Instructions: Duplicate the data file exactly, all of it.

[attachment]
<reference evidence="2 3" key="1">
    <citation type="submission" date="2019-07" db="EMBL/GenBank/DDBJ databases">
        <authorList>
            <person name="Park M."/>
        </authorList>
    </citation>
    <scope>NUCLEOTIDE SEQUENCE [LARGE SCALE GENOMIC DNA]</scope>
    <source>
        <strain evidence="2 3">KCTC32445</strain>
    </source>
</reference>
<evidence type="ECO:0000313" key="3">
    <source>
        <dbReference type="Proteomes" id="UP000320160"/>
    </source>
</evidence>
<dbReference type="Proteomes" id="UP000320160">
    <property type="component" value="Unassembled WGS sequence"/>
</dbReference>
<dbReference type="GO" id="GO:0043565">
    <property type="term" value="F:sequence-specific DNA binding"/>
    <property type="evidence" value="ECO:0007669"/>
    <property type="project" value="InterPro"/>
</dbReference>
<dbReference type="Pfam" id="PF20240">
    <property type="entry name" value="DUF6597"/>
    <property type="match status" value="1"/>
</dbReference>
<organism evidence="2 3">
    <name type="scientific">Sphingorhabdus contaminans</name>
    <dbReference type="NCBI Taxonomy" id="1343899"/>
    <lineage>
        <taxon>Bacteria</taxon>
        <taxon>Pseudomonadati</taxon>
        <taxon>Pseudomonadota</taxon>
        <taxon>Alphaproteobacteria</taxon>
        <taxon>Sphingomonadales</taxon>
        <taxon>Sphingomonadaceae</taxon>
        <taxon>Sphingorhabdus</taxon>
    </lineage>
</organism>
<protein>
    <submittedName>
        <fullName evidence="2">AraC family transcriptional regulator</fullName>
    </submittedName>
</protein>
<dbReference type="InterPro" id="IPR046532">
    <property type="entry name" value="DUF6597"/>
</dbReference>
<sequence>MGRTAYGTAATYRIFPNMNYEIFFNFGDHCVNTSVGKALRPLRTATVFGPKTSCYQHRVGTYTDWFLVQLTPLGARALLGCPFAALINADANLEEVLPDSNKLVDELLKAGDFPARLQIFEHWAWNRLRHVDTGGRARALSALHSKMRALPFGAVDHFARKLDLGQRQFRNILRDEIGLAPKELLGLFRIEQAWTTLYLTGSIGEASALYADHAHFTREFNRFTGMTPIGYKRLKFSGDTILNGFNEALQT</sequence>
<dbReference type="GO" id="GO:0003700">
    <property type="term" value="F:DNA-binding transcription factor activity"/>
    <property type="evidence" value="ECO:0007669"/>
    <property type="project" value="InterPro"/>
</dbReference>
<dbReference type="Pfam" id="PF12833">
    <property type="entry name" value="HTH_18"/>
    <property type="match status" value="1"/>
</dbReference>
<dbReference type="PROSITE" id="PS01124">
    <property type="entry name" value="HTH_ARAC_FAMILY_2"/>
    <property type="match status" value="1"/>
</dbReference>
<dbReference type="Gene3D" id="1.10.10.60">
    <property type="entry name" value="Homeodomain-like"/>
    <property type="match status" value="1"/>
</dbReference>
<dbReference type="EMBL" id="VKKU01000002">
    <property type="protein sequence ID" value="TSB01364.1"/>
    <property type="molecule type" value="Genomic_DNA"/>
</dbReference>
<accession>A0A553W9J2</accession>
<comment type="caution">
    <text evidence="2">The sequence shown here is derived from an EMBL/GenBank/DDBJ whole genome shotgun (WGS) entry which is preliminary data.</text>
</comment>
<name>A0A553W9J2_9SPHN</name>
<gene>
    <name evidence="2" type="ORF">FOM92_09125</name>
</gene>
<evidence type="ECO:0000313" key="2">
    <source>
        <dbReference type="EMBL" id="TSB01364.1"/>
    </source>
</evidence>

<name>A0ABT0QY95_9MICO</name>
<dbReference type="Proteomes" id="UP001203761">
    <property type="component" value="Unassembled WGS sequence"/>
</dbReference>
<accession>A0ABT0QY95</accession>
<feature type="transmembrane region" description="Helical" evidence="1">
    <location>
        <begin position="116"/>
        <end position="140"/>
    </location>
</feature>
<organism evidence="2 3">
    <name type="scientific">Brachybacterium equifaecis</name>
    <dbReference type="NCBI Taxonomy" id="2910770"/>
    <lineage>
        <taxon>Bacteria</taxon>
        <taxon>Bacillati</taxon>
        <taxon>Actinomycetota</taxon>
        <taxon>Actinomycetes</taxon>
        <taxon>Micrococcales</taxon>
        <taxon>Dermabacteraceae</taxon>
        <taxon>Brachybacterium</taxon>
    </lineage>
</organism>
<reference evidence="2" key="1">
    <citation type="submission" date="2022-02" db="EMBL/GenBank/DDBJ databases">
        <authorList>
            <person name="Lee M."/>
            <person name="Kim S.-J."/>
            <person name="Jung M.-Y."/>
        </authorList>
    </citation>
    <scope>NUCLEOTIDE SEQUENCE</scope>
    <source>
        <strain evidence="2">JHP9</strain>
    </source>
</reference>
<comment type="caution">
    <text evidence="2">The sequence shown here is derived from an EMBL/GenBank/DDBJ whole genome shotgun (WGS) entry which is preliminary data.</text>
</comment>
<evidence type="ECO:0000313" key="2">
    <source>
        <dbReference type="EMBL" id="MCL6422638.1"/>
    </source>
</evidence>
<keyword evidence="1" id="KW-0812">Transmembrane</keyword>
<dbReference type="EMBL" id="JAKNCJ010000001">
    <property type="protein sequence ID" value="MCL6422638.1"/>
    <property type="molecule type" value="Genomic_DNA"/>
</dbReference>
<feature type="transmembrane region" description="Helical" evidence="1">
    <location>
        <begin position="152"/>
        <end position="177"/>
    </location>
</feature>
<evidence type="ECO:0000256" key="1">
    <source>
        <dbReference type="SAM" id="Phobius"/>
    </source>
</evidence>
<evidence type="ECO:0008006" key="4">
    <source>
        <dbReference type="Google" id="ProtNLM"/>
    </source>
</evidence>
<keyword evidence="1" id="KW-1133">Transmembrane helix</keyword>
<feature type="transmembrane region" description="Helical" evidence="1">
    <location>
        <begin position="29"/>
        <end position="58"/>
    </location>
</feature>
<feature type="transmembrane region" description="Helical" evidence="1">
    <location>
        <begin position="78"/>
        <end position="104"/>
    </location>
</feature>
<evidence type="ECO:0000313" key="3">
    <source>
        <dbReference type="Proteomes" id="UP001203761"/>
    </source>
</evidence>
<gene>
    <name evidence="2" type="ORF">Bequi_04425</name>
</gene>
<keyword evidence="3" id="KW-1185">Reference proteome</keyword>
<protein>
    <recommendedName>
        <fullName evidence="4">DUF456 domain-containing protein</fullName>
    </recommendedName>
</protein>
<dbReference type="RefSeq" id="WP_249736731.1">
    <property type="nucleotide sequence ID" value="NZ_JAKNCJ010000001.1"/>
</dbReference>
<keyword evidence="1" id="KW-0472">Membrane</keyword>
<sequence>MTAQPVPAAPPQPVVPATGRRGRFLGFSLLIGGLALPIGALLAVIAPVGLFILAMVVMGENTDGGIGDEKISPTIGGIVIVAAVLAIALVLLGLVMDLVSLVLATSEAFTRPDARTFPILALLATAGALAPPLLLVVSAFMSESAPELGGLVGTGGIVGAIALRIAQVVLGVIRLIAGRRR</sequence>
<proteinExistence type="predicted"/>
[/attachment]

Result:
<reference evidence="2 3" key="1">
    <citation type="submission" date="2019-07" db="EMBL/GenBank/DDBJ databases">
        <authorList>
            <person name="Park M."/>
        </authorList>
    </citation>
    <scope>NUCLEOTIDE SEQUENCE [LARGE SCALE GENOMIC DNA]</scope>
    <source>
        <strain evidence="2 3">KCTC32445</strain>
    </source>
</reference>
<evidence type="ECO:0000313" key="3">
    <source>
        <dbReference type="Proteomes" id="UP000320160"/>
    </source>
</evidence>
<dbReference type="Proteomes" id="UP000320160">
    <property type="component" value="Unassembled WGS sequence"/>
</dbReference>
<dbReference type="GO" id="GO:0043565">
    <property type="term" value="F:sequence-specific DNA binding"/>
    <property type="evidence" value="ECO:0007669"/>
    <property type="project" value="InterPro"/>
</dbReference>
<dbReference type="Pfam" id="PF20240">
    <property type="entry name" value="DUF6597"/>
    <property type="match status" value="1"/>
</dbReference>
<organism evidence="2 3">
    <name type="scientific">Sphingorhabdus contaminans</name>
    <dbReference type="NCBI Taxonomy" id="1343899"/>
    <lineage>
        <taxon>Bacteria</taxon>
        <taxon>Pseudomonadati</taxon>
        <taxon>Pseudomonadota</taxon>
        <taxon>Alphaproteobacteria</taxon>
        <taxon>Sphingomonadales</taxon>
        <taxon>Sphingomonadaceae</taxon>
        <taxon>Sphingorhabdus</taxon>
    </lineage>
</organism>
<protein>
    <submittedName>
        <fullName evidence="2">AraC family transcriptional regulator</fullName>
    </submittedName>
</protein>
<dbReference type="InterPro" id="IPR046532">
    <property type="entry name" value="DUF6597"/>
</dbReference>
<sequence>MGRTAYGTAATYRIFPNMNYEIFFNFGDHCVNTSVGKALRPLRTATVFGPKTSCYQHRVGTYTDWFLVQLTPLGARALLGCPFAALINADANLEEVLPDSNKLVDELLKAGDFPARLQIFEHWAWNRLRHVDTGGRARALSALHSKMRALPFGAVDHFARKLDLGQRQFRNILRDEIGLAPKELLGLFRIEQAWTTLYLTGSIGEASALYADHAHFTREFNRFTGMTPIGYKRLKFSGDTILNGFNEALQT</sequence>
<dbReference type="GO" id="GO:0003700">
    <property type="term" value="F:DNA-binding transcription factor activity"/>
    <property type="evidence" value="ECO:0007669"/>
    <property type="project" value="InterPro"/>
</dbReference>
<dbReference type="Pfam" id="PF12833">
    <property type="entry name" value="HTH_18"/>
    <property type="match status" value="1"/>
</dbReference>
<dbReference type="PROSITE" id="PS01124">
    <property type="entry name" value="HTH_ARAC_FAMILY_2"/>
    <property type="match status" value="1"/>
</dbReference>
<dbReference type="Gene3D" id="1.10.10.60">
    <property type="entry name" value="Homeodomain-like"/>
    <property type="match status" value="1"/>
</dbReference>
<dbReference type="EMBL" id="VKKU01000002">
    <property type="protein sequence ID" value="TSB01364.1"/>
    <property type="molecule type" value="Genomic_DNA"/>
</dbReference>
<accession>A0A553W9J2</accession>
<comment type="caution">
    <text evidence="2">The sequence shown here is derived from an EMBL/GenBank/DDBJ whole genome shotgun (WGS) entry which is preliminary data.</text>
</comment>
<name>A0A553W9J2_9SPHN</name>
<gene>
    <name evidence="2" type="ORF">FOM92_09125</name>
</gene>
<evidence type="ECO:0000313" key="2">
    <source>
        <dbReference type="EMBL" id="TSB01364.1"/>
    </source>
</evidence>

<name>A0ABT0QY95_9MICO</name>
<dbReference type="Proteomes" id="UP001203761">
    <property type="component" value="Unassembled WGS sequence"/>
</dbReference>
<accession>A0ABT0QY95</accession>
<feature type="transmembrane region" description="Helical" evidence="1">
    <location>
        <begin position="116"/>
        <end position="140"/>
    </location>
</feature>
<organism evidence="2 3">
    <name type="scientific">Brachybacterium equifaecis</name>
    <dbReference type="NCBI Taxonomy" id="2910770"/>
    <lineage>
        <taxon>Bacteria</taxon>
        <taxon>Bacillati</taxon>
        <taxon>Actinomycetota</taxon>
        <taxon>Actinomycetes</taxon>
        <taxon>Micrococcales</taxon>
        <taxon>Dermabacteraceae</taxon>
        <taxon>Brachybacterium</taxon>
    </lineage>
</organism>
<reference evidence="2" key="1">
    <citation type="submission" date="2022-02" db="EMBL/GenBank/DDBJ databases">
        <authorList>
            <person name="Lee M."/>
            <person name="Kim S.-J."/>
            <person name="Jung M.-Y."/>
        </authorList>
    </citation>
    <scope>NUCLEOTIDE SEQUENCE</scope>
    <source>
        <strain evidence="2">JHP9</strain>
    </source>
</reference>
<comment type="caution">
    <text evidence="2">The sequence shown here is derived from an EMBL/GenBank/DDBJ whole genome shotgun (WGS) entry which is preliminary data.</text>
</comment>
<evidence type="ECO:0000313" key="2">
    <source>
        <dbReference type="EMBL" id="MCL6422638.1"/>
    </source>
</evidence>
<keyword evidence="1" id="KW-0812">Transmembrane</keyword>
<dbReference type="EMBL" id="JAKNCJ010000001">
    <property type="protein sequence ID" value="MCL6422638.1"/>
    <property type="molecule type" value="Genomic_DNA"/>
</dbReference>
<feature type="transmembrane region" description="Helical" evidence="1">
    <location>
        <begin position="152"/>
        <end position="177"/>
    </location>
</feature>
<evidence type="ECO:0000256" key="1">
    <source>
        <dbReference type="SAM" id="Phobius"/>
    </source>
</evidence>
<evidence type="ECO:0008006" key="4">
    <source>
        <dbReference type="Google" id="ProtNLM"/>
    </source>
</evidence>
<keyword evidence="1" id="KW-1133">Transmembrane helix</keyword>
<feature type="transmembrane region" description="Helical" evidence="1">
    <location>
        <begin position="29"/>
        <end position="58"/>
    </location>
</feature>
<feature type="transmembrane region" description="Helical" evidence="1">
    <location>
        <begin position="78"/>
        <end position="104"/>
    </location>
</feature>
<evidence type="ECO:0000313" key="3">
    <source>
        <dbReference type="Proteomes" id="UP001203761"/>
    </source>
</evidence>
<gene>
    <name evidence="2" type="ORF">Bequi_04425</name>
</gene>
<keyword evidence="3" id="KW-1185">Reference proteome</keyword>
<protein>
    <recommendedName>
        <fullName evidence="4">DUF456 domain-containing protein</fullName>
    </recommendedName>
</protein>
<dbReference type="RefSeq" id="WP_249736731.1">
    <property type="nucleotide sequence ID" value="NZ_JAKNCJ010000001.1"/>
</dbReference>
<keyword evidence="1" id="KW-0472">Membrane</keyword>
<sequence>MTAQPVPAAPPQPVVPATGRRGRFLGFSLLIGGLALPIGALLAVIAPVGLFILAMVVMGENTDGGIGDEKISPTIGGIVIVAAVLAIALVLLGLVMDLVSLVLATSEAFTRPDARTFPILALLATAGALAPPLLLVVSAFMSESAPELGGLVGTGGIVGAIALRIAQVVLGVIRLIAGRRR</sequence>
<proteinExistence type="predicted"/>